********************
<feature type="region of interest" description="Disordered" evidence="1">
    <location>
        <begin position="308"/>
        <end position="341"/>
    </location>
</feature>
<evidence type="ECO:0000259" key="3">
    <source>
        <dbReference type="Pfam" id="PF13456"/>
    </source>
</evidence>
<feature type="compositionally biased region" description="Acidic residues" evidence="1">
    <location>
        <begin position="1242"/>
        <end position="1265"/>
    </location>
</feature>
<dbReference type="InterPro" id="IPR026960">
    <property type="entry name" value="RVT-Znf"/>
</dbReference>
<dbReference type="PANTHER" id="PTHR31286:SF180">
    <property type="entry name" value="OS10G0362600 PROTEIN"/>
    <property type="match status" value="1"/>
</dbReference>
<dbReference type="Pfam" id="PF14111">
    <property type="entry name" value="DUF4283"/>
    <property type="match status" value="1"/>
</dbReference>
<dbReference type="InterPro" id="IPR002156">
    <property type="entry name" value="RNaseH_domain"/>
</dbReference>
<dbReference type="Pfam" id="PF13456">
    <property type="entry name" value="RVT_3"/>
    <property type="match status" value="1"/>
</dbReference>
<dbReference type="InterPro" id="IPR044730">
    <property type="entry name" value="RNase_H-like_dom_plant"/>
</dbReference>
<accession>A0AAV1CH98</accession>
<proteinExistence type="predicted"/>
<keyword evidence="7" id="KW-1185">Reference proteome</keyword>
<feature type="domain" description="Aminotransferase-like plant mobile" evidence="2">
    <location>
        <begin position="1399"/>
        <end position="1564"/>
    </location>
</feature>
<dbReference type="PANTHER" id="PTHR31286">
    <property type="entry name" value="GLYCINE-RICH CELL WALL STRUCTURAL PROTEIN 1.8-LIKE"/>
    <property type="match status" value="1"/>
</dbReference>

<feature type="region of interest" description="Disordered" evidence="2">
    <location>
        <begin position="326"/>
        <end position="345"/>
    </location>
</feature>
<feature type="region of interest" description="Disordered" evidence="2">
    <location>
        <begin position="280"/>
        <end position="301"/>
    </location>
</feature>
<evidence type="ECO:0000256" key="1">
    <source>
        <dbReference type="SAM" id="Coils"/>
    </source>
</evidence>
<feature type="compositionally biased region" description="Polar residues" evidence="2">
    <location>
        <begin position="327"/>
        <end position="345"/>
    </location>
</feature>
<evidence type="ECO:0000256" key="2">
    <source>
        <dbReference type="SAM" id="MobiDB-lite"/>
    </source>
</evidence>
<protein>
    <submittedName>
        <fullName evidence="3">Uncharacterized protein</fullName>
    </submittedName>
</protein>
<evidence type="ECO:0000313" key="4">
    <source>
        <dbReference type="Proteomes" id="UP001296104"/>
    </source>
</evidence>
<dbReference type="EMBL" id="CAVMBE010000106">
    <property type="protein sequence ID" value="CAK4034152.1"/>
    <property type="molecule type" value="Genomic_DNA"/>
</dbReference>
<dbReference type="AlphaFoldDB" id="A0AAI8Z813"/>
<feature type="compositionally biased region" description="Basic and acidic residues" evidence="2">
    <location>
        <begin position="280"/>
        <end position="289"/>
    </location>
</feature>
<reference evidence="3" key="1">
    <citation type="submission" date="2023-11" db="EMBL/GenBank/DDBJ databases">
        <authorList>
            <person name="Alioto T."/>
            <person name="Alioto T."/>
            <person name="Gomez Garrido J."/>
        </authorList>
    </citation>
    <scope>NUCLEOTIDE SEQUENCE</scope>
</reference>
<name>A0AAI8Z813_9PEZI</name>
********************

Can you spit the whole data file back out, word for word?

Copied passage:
<feature type="region of interest" description="Disordered" evidence="1">
    <location>
        <begin position="308"/>
        <end position="341"/>
    </location>
</feature>
<evidence type="ECO:0000259" key="3">
    <source>
        <dbReference type="Pfam" id="PF13456"/>
    </source>
</evidence>
<feature type="compositionally biased region" description="Acidic residues" evidence="1">
    <location>
        <begin position="1242"/>
        <end position="1265"/>
    </location>
</feature>
<dbReference type="InterPro" id="IPR026960">
    <property type="entry name" value="RVT-Znf"/>
</dbReference>
<dbReference type="PANTHER" id="PTHR31286:SF180">
    <property type="entry name" value="OS10G0362600 PROTEIN"/>
    <property type="match status" value="1"/>
</dbReference>
<dbReference type="Pfam" id="PF14111">
    <property type="entry name" value="DUF4283"/>
    <property type="match status" value="1"/>
</dbReference>
<dbReference type="InterPro" id="IPR002156">
    <property type="entry name" value="RNaseH_domain"/>
</dbReference>
<dbReference type="Pfam" id="PF13456">
    <property type="entry name" value="RVT_3"/>
    <property type="match status" value="1"/>
</dbReference>
<dbReference type="InterPro" id="IPR044730">
    <property type="entry name" value="RNase_H-like_dom_plant"/>
</dbReference>
<accession>A0AAV1CH98</accession>
<proteinExistence type="predicted"/>
<keyword evidence="7" id="KW-1185">Reference proteome</keyword>
<feature type="domain" description="Aminotransferase-like plant mobile" evidence="2">
    <location>
        <begin position="1399"/>
        <end position="1564"/>
    </location>
</feature>
<dbReference type="PANTHER" id="PTHR31286">
    <property type="entry name" value="GLYCINE-RICH CELL WALL STRUCTURAL PROTEIN 1.8-LIKE"/>
    <property type="match status" value="1"/>
</dbReference>

<feature type="region of interest" description="Disordered" evidence="2">
    <location>
        <begin position="326"/>
        <end position="345"/>
    </location>
</feature>
<feature type="region of interest" description="Disordered" evidence="2">
    <location>
        <begin position="280"/>
        <end position="301"/>
    </location>
</feature>
<evidence type="ECO:0000256" key="1">
    <source>
        <dbReference type="SAM" id="Coils"/>
    </source>
</evidence>
<feature type="compositionally biased region" description="Polar residues" evidence="2">
    <location>
        <begin position="327"/>
        <end position="345"/>
    </location>
</feature>
<evidence type="ECO:0000256" key="2">
    <source>
        <dbReference type="SAM" id="MobiDB-lite"/>
    </source>
</evidence>
<protein>
    <submittedName>
        <fullName evidence="3">Uncharacterized protein</fullName>
    </submittedName>
</protein>
<evidence type="ECO:0000313" key="4">
    <source>
        <dbReference type="Proteomes" id="UP001296104"/>
    </source>
</evidence>
<dbReference type="EMBL" id="CAVMBE010000106">
    <property type="protein sequence ID" value="CAK4034152.1"/>
    <property type="molecule type" value="Genomic_DNA"/>
</dbReference>
<dbReference type="AlphaFoldDB" id="A0AAI8Z813"/>
<feature type="compositionally biased region" description="Basic and acidic residues" evidence="2">
    <location>
        <begin position="280"/>
        <end position="289"/>
    </location>
</feature>
<reference evidence="3" key="1">
    <citation type="submission" date="2023-11" db="EMBL/GenBank/DDBJ databases">
        <authorList>
            <person name="Alioto T."/>
            <person name="Alioto T."/>
            <person name="Gomez Garrido J."/>
        </authorList>
    </citation>
    <scope>NUCLEOTIDE SEQUENCE</scope>
</reference>
<name>A0AAI8Z813_9PEZI</name>